School's only recently back in session, but teachers are about to lose a tax break that was just granted to them last year.
Virtually all of President Bush's sweeping tax cuts of the past few years came with expiration dates. And one of the first to disappear is one of the few aimed at middle- to lower-income educators. So teachers, take note: Now is the time to make sure you get this break in its final year.
The Educator Expenses Deduction, created in last year's Job Creation and Worker Assistance Act, allows educators in public or private elementary or secondary schools to deduct up to $250 in qualified expenses. To be eligible, a person must work at least 900 hours during a school year as a teacher, instructor, counselor, principal or aide.
The deduction was authorized only for 2002 and 2003.
The deduction was somewhat unusual in that it's an "above the line" deduction -- in other words, taxpayers don't need to itemize to claim it.
In 2001, 65% of taxpayers claimed the standard deduction rather than itemizing. It only makes sense to itemize if the total amount in itemized deductions is larger than the standard deduction. For 2003, the standard deduction is $4,750 for singles and $9,500 for married couples filing jointly.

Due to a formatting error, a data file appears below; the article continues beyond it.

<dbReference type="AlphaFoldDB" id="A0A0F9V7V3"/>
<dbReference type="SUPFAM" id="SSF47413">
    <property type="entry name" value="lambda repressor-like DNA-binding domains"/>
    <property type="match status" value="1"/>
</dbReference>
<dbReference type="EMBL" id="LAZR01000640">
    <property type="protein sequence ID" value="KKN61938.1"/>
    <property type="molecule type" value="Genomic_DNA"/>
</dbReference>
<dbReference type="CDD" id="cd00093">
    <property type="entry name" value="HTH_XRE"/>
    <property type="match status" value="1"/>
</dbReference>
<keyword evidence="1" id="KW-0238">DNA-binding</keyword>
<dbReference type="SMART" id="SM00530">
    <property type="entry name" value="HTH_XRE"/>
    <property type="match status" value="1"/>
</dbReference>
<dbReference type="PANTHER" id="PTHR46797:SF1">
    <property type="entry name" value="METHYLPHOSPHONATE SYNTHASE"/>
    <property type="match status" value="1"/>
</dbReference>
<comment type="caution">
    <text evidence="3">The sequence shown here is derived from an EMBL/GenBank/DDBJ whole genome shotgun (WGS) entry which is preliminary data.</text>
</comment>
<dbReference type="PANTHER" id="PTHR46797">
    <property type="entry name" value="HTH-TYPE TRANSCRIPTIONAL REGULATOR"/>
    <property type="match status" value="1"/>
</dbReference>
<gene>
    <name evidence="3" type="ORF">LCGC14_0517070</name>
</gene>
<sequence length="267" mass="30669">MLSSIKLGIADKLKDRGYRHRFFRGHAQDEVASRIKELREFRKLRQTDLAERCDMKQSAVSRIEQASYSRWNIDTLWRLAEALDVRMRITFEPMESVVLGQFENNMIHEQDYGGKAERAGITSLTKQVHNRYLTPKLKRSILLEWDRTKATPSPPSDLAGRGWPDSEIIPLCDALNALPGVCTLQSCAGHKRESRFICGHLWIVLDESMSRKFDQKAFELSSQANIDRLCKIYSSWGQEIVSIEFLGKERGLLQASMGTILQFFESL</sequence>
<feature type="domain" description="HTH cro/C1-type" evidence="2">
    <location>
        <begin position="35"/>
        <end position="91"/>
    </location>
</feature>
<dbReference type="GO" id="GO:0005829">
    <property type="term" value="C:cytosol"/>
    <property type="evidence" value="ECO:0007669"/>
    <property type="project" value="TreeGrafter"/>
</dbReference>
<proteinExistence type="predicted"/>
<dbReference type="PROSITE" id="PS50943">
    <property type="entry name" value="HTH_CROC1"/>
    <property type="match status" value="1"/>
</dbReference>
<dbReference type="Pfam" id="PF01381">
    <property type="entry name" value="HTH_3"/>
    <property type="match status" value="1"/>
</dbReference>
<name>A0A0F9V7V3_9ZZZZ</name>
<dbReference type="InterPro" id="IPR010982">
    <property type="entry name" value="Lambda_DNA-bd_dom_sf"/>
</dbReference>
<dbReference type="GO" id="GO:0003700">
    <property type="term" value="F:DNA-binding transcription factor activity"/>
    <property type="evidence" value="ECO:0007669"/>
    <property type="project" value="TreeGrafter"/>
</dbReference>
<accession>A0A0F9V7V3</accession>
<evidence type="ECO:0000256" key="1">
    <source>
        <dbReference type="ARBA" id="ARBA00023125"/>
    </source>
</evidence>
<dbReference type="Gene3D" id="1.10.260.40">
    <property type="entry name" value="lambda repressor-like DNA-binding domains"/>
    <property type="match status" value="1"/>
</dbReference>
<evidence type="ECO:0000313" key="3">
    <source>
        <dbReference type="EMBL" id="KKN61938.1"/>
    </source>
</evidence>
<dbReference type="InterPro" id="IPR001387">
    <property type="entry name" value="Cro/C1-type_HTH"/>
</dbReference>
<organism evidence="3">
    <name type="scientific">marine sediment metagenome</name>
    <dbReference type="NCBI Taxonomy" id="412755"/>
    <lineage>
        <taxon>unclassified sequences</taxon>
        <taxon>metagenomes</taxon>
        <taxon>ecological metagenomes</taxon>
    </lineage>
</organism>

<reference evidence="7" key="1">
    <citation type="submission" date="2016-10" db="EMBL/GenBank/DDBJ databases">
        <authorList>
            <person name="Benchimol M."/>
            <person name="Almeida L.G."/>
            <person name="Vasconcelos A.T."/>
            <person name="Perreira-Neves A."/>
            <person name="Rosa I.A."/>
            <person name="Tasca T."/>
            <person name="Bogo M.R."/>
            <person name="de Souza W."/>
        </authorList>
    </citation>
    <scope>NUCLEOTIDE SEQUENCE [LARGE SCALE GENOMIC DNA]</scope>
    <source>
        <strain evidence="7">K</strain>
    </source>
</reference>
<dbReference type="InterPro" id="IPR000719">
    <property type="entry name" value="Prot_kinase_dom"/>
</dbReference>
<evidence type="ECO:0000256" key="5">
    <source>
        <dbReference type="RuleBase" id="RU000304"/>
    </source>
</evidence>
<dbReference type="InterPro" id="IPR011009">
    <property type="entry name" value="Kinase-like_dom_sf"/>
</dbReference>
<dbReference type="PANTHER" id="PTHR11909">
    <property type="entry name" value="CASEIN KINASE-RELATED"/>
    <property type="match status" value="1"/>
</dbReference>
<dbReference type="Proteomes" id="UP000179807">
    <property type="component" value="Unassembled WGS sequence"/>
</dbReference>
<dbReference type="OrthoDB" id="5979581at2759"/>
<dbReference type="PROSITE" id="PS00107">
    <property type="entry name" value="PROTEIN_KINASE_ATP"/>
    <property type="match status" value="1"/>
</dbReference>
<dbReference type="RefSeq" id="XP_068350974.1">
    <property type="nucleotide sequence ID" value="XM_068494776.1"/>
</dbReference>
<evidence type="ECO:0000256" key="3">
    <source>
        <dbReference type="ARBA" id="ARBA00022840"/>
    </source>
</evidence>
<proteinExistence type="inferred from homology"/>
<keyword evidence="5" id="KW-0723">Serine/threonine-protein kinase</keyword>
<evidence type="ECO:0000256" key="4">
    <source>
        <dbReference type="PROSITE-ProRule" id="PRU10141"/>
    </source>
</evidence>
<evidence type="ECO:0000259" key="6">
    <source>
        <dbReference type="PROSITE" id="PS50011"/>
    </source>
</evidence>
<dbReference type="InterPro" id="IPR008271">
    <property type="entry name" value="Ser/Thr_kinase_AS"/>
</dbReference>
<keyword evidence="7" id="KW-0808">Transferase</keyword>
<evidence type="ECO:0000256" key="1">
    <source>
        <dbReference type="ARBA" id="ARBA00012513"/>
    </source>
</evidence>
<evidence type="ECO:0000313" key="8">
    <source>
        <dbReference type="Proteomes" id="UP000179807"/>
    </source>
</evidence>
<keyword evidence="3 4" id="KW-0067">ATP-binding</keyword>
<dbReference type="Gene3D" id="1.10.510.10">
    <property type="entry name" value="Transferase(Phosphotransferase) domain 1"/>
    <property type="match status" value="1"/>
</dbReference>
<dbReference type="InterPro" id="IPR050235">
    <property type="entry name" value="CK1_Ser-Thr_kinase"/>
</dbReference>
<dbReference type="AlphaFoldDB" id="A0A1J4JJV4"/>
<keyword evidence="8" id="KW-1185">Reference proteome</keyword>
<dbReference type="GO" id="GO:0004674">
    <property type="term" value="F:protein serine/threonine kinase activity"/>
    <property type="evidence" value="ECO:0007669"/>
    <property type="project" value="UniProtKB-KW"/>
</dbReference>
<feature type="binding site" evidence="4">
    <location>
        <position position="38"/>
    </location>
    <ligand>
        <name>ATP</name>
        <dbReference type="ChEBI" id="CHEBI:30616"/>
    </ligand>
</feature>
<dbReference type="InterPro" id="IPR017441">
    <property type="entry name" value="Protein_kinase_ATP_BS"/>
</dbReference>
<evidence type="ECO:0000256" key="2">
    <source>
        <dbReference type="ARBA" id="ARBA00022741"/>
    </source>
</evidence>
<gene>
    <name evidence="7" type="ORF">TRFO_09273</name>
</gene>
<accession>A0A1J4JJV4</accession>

If your expenses exceed $250, though, you might be able to deduct the remainder as an unreimbursed employee expense. Such expenses are considered part of the "miscellaneous itemized deductions" category, and are only deductible to the extent they exceed 2% of your adjusted gross income.
The $250 above-the-line deduction is a far easier break to take, and applies to most out-of-pocket costs for books and classroom supplies.
Eligible expenses include computer equipment (that includes software and services as well); other equipment (from hamster wheels to calculators); and supplementary materials used in the classroom. The supplies must meet the subject, though -- for instance, for courses in physical education, supplies must be related to athletics to qualify.
You don't need to submit your receipts with your 1040, but save them in case of an audit. Only expenses incurred in 2003 will be deductible on your 2003 return, so hit the stores before the year -- and the tax break -- runs out.